Thinking about starting or reviving a mentoring program at your company? The benefits are many, from job satisfaction to enhanced productivity. Research shows that 91% of workers with a mentor are satisfied with their jobs, and 70% of businesses report an increase in productivity due to mentoring.

While typical mentoring involves a junior-level worker seeking the guidance of a more experienced employee, there’s a case to be had for reverse mentoring. In this scenario, senior leaders seek the perspective of less-experienced employees.

A post on the Mentoring Compete blog covers some of the reasons companies may want to explore reverse mentoring. We highlight the post in this issue of PromoPro Daily.

It can increase retention of junior employees. According to the post, when less-experienced workers get to mentor a senior leader, they tend to feel more engaged with their work. It’s rewarding to share their knowledge and skills, and they often feel a sense of achievement when mentees learn something from them. When employees are engaged, happy and valued, there’s a good chance they’ll stick around for longer.

It can help team members learn modern skills. Senior leaders may not be as savvy in some areas as junior-level workers. With reverse mentoring, executives can learn from less-experienced employees the ins and outs of topics like social media and how to use it in sales and marketing.

It promotes a sense of belonging. Reverse mentoring helps create the kind of environment in which everyone feels welcomed and valued. Everyone wants to feel like they’re contributing something meaningful in the workplace, and mentoring is a way to do that. When junior-level employees can share their insights with someone at a higher level, it helps them feel part of the bigger picture.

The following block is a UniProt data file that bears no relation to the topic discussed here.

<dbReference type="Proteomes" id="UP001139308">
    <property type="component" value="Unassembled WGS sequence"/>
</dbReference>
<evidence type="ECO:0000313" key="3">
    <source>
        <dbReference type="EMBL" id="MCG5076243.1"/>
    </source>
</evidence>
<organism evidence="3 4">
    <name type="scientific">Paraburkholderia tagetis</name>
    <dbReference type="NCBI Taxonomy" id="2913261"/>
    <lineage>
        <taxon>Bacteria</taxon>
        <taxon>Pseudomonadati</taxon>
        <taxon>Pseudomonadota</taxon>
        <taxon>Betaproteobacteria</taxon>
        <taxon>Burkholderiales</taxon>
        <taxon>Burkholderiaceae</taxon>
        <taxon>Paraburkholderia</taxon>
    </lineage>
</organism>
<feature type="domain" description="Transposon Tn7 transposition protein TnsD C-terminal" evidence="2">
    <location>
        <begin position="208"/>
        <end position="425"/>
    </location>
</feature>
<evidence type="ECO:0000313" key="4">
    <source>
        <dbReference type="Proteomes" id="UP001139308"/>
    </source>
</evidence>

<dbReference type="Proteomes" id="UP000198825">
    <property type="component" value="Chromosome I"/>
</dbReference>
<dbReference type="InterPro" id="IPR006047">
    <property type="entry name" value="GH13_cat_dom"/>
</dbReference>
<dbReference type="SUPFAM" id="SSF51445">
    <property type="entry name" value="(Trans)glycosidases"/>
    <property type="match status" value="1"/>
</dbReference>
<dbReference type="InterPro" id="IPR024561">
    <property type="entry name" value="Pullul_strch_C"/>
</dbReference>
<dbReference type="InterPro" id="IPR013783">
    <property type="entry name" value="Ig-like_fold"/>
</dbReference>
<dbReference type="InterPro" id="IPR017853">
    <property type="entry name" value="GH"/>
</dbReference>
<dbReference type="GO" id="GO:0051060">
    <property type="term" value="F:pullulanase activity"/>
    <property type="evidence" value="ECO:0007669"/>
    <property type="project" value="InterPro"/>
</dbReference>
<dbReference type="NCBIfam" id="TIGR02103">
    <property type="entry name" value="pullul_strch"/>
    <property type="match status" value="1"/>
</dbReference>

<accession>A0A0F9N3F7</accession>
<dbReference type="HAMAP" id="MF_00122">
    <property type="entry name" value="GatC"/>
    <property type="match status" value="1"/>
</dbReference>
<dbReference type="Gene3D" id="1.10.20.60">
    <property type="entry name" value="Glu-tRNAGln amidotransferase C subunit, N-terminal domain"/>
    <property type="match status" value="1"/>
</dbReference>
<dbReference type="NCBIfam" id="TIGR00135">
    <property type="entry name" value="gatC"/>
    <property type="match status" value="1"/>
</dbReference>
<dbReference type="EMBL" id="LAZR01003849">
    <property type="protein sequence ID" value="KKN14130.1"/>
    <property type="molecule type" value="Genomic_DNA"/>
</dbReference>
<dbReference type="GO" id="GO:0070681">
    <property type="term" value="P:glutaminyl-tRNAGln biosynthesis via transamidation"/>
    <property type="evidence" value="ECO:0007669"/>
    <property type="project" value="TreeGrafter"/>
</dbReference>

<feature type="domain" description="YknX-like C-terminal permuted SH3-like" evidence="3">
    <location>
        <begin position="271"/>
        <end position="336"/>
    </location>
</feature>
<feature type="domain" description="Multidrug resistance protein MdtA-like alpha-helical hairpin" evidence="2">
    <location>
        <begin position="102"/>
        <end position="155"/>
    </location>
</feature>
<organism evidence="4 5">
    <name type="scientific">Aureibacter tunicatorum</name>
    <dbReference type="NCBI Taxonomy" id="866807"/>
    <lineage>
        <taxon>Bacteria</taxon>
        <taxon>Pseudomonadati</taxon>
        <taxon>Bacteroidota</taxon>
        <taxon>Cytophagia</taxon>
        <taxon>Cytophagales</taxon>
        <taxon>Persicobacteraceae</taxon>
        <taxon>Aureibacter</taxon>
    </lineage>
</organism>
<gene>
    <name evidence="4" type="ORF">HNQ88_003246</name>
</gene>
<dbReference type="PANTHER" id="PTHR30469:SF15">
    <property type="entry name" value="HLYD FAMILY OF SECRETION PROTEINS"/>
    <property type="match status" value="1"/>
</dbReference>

It empowers people to speak up. Entry-level employees may not feel as confident speaking up and sharing their ideas. Reverse mentoring helps change that. In this scenario, less-experienced workers get to speak up for the betterment of the company, the post says, which can help develop their careers.

It can improve critical business skills. Upward mentoring benefits all parties involved. Experienced workers learn new perspectives and skills. while junior-level employees gain insight into company culture and what it takes to keep developing in their careers.

If you like the idea of reverse mentoring, approach it with sensitivity. Some senior leaders may not be as receptive to hearing feedback from junior employees, and some entry-level workers may not feel comfortable advising executives, especially if these workers are new to the company.

Navigate the way thoughtfully and you can create a reverse mentoring program that creates real value for the promo pros at your company.

Compiled by Audrey Sellers
Source: The Mentoring Complete blog. Mentoring Complete designs business mentoring programs for companies of all sizes.